The first time I met Ian Aitken, in 1995, it was obvious how much affection and admiration he had for Michael Foot, the former leader of the Labour party. Ian was attending a preview of Michael’s polemical documentary Two Hours from London, made with his wife, Jill Craigie, to advocate intervention in former Yugoslavia.
We had given Michael a slot in our BBC2 series Open Space, and, introducing the film to the assembled journalists and friends, including the heavily protected Salman Rushdie, I appealed to everyone to do what they could to push the issue into the public arena.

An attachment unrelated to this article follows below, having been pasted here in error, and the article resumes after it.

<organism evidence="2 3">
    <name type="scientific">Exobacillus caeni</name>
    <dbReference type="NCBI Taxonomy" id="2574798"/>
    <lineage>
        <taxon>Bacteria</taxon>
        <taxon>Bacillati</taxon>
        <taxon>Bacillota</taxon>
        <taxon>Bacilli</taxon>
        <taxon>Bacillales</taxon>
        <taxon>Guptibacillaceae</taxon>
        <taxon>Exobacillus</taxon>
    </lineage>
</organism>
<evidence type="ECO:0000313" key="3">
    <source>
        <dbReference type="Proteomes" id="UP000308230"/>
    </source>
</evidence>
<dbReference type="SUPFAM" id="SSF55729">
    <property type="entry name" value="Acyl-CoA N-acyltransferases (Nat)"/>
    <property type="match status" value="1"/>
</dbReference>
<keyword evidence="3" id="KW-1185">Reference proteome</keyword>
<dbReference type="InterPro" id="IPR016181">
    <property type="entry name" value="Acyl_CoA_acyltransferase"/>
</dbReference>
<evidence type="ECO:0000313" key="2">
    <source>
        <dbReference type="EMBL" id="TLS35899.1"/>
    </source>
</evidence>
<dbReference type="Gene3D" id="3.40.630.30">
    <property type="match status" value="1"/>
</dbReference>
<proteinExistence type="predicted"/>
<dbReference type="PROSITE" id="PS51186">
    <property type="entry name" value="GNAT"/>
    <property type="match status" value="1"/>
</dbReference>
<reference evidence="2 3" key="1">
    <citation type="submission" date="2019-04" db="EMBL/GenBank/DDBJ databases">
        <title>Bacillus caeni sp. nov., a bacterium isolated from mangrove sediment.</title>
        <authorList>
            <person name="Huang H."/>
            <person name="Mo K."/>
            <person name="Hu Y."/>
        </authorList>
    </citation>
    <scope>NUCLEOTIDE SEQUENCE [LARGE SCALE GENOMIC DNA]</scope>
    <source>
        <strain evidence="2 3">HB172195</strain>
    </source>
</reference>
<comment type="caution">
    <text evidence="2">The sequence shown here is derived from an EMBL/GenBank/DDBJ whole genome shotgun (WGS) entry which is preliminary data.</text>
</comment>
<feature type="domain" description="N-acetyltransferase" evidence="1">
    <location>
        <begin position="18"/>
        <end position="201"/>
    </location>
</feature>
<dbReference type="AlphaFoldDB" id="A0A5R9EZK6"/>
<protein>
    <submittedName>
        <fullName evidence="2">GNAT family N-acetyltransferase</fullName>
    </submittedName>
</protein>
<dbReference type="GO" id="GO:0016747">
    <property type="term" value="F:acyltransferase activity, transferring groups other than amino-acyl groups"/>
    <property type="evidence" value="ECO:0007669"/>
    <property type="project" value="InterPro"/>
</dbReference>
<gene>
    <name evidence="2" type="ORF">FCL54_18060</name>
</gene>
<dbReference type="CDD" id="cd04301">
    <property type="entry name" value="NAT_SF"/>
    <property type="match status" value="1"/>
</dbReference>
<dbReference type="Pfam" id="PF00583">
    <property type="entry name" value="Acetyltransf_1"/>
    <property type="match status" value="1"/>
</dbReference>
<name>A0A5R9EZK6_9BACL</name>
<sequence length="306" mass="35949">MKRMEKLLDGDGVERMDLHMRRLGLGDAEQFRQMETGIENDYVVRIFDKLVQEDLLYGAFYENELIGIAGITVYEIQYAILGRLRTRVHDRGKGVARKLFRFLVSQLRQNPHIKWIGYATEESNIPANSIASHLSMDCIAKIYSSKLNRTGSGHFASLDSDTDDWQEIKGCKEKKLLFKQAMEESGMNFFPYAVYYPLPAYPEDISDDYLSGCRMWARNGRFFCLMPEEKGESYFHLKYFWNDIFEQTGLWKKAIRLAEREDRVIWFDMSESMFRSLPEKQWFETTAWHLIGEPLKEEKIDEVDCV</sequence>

I could see Ian nodding vigorously in agreement, especially when I said history would judge us harshly if the west sat back and did nothing to stop the violence “without it even being debated properly”. Afterwards I got talking to Michael, Jill and Salman and the cherubically pink-faced Ian, who was rubbing his hands with glee at the thought that Michael’s documentary would create a “huge row” over the BBC giving airtime to such a partisan film.
I truthfully told Ian how I had long enjoyed his writings in the Guardian, which always brought a touch of human warmth and good humour to his political analysis. He sweetly said he took that as a real compliment, coming after my “excellent speech”. I then sat back and enjoyed the gentle ribbing between the old friends, Ian and Michael, about the state of the Labour party.